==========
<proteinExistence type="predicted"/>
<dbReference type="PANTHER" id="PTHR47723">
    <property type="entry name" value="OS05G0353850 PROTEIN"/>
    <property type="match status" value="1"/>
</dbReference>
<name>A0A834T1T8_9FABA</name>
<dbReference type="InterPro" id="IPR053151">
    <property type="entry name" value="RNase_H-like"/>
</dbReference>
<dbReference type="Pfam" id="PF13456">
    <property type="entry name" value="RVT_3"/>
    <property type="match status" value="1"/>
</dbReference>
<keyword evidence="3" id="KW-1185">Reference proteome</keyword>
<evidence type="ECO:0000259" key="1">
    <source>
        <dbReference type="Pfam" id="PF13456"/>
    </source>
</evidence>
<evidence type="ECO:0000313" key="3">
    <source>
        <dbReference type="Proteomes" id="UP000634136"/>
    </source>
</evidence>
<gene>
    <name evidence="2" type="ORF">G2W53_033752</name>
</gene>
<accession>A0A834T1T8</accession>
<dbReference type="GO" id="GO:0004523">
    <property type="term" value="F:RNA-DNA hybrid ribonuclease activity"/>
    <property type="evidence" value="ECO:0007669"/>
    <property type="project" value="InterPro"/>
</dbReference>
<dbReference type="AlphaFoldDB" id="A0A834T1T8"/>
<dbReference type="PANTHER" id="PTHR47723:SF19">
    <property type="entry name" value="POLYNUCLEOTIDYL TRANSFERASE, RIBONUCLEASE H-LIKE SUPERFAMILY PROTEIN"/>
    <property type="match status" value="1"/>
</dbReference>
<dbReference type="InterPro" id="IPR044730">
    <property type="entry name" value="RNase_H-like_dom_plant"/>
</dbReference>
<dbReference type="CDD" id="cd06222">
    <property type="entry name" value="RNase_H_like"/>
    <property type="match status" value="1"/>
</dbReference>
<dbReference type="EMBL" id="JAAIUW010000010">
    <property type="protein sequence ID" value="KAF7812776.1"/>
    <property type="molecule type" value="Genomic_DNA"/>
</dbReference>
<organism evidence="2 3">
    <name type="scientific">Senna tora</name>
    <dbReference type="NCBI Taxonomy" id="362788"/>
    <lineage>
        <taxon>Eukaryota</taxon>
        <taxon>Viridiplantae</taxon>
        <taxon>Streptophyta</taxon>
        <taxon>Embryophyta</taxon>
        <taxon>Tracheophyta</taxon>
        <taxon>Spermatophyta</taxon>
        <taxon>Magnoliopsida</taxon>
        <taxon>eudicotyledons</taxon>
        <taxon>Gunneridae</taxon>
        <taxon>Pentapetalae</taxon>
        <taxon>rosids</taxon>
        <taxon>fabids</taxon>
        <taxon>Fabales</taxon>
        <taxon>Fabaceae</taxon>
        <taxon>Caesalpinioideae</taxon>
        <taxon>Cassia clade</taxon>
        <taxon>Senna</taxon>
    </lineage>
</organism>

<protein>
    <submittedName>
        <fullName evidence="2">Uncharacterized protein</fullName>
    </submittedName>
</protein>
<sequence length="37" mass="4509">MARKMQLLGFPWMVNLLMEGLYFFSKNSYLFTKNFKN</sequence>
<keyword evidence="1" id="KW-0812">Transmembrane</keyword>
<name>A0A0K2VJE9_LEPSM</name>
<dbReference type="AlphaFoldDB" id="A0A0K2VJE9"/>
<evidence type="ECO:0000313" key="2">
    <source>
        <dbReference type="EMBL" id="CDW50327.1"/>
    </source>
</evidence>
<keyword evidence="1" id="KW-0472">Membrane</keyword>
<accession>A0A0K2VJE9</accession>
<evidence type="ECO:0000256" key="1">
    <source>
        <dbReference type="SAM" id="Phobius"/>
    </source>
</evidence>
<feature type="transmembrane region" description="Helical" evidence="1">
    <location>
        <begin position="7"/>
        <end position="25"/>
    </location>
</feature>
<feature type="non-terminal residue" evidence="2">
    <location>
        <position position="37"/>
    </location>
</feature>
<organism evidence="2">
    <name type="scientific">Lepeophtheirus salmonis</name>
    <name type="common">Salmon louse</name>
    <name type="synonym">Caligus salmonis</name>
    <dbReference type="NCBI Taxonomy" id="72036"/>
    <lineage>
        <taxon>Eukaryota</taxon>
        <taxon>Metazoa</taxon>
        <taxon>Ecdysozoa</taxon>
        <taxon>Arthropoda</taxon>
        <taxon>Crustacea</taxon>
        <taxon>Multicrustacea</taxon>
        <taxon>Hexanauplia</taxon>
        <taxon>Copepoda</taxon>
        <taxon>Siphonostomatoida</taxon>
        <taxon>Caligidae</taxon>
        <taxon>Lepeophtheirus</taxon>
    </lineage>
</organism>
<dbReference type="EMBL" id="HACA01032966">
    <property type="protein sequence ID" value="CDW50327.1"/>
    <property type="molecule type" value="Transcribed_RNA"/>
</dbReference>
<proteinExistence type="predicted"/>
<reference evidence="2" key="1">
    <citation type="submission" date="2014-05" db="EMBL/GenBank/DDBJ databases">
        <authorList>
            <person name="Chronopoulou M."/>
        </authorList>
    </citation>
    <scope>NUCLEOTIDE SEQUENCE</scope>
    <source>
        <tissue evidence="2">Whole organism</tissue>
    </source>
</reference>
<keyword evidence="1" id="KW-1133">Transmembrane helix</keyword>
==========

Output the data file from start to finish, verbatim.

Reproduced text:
<proteinExistence type="predicted"/>
<dbReference type="PANTHER" id="PTHR47723">
    <property type="entry name" value="OS05G0353850 PROTEIN"/>
    <property type="match status" value="1"/>
</dbReference>
<name>A0A834T1T8_9FABA</name>
<dbReference type="InterPro" id="IPR053151">
    <property type="entry name" value="RNase_H-like"/>
</dbReference>
<dbReference type="Pfam" id="PF13456">
    <property type="entry name" value="RVT_3"/>
    <property type="match status" value="1"/>
</dbReference>
<keyword evidence="3" id="KW-1185">Reference proteome</keyword>
<evidence type="ECO:0000259" key="1">
    <source>
        <dbReference type="Pfam" id="PF13456"/>
    </source>
</evidence>
<evidence type="ECO:0000313" key="3">
    <source>
        <dbReference type="Proteomes" id="UP000634136"/>
    </source>
</evidence>
<gene>
    <name evidence="2" type="ORF">G2W53_033752</name>
</gene>
<accession>A0A834T1T8</accession>
<dbReference type="GO" id="GO:0004523">
    <property type="term" value="F:RNA-DNA hybrid ribonuclease activity"/>
    <property type="evidence" value="ECO:0007669"/>
    <property type="project" value="InterPro"/>
</dbReference>
<dbReference type="AlphaFoldDB" id="A0A834T1T8"/>
<dbReference type="PANTHER" id="PTHR47723:SF19">
    <property type="entry name" value="POLYNUCLEOTIDYL TRANSFERASE, RIBONUCLEASE H-LIKE SUPERFAMILY PROTEIN"/>
    <property type="match status" value="1"/>
</dbReference>
<dbReference type="InterPro" id="IPR044730">
    <property type="entry name" value="RNase_H-like_dom_plant"/>
</dbReference>
<dbReference type="CDD" id="cd06222">
    <property type="entry name" value="RNase_H_like"/>
    <property type="match status" value="1"/>
</dbReference>
<dbReference type="EMBL" id="JAAIUW010000010">
    <property type="protein sequence ID" value="KAF7812776.1"/>
    <property type="molecule type" value="Genomic_DNA"/>
</dbReference>
<organism evidence="2 3">
    <name type="scientific">Senna tora</name>
    <dbReference type="NCBI Taxonomy" id="362788"/>
    <lineage>
        <taxon>Eukaryota</taxon>
        <taxon>Viridiplantae</taxon>
        <taxon>Streptophyta</taxon>
        <taxon>Embryophyta</taxon>
        <taxon>Tracheophyta</taxon>
        <taxon>Spermatophyta</taxon>
        <taxon>Magnoliopsida</taxon>
        <taxon>eudicotyledons</taxon>
        <taxon>Gunneridae</taxon>
        <taxon>Pentapetalae</taxon>
        <taxon>rosids</taxon>
        <taxon>fabids</taxon>
        <taxon>Fabales</taxon>
        <taxon>Fabaceae</taxon>
        <taxon>Caesalpinioideae</taxon>
        <taxon>Cassia clade</taxon>
        <taxon>Senna</taxon>
    </lineage>
</organism>

<protein>
    <submittedName>
        <fullName evidence="2">Uncharacterized protein</fullName>
    </submittedName>
</protein>
<sequence length="37" mass="4509">MARKMQLLGFPWMVNLLMEGLYFFSKNSYLFTKNFKN</sequence>
<keyword evidence="1" id="KW-0812">Transmembrane</keyword>
<name>A0A0K2VJE9_LEPSM</name>
<dbReference type="AlphaFoldDB" id="A0A0K2VJE9"/>
<evidence type="ECO:0000313" key="2">
    <source>
        <dbReference type="EMBL" id="CDW50327.1"/>
    </source>
</evidence>
<keyword evidence="1" id="KW-0472">Membrane</keyword>
<accession>A0A0K2VJE9</accession>
<evidence type="ECO:0000256" key="1">
    <source>
        <dbReference type="SAM" id="Phobius"/>
    </source>
</evidence>
<feature type="transmembrane region" description="Helical" evidence="1">
    <location>
        <begin position="7"/>
        <end position="25"/>
    </location>
</feature>
<feature type="non-terminal residue" evidence="2">
    <location>
        <position position="37"/>
    </location>
</feature>
<organism evidence="2">
    <name type="scientific">Lepeophtheirus salmonis</name>
    <name type="common">Salmon louse</name>
    <name type="synonym">Caligus salmonis</name>
    <dbReference type="NCBI Taxonomy" id="72036"/>
    <lineage>
        <taxon>Eukaryota</taxon>
        <taxon>Metazoa</taxon>
        <taxon>Ecdysozoa</taxon>
        <taxon>Arthropoda</taxon>
        <taxon>Crustacea</taxon>
        <taxon>Multicrustacea</taxon>
        <taxon>Hexanauplia</taxon>
        <taxon>Copepoda</taxon>
        <taxon>Siphonostomatoida</taxon>
        <taxon>Caligidae</taxon>
        <taxon>Lepeophtheirus</taxon>
    </lineage>
</organism>
<dbReference type="EMBL" id="HACA01032966">
    <property type="protein sequence ID" value="CDW50327.1"/>
    <property type="molecule type" value="Transcribed_RNA"/>
</dbReference>
<proteinExistence type="predicted"/>
<reference evidence="2" key="1">
    <citation type="submission" date="2014-05" db="EMBL/GenBank/DDBJ databases">
        <authorList>
            <person name="Chronopoulou M."/>
        </authorList>
    </citation>
    <scope>NUCLEOTIDE SEQUENCE</scope>
    <source>
        <tissue evidence="2">Whole organism</tissue>
    </source>
</reference>
<keyword evidence="1" id="KW-1133">Transmembrane helix</keyword>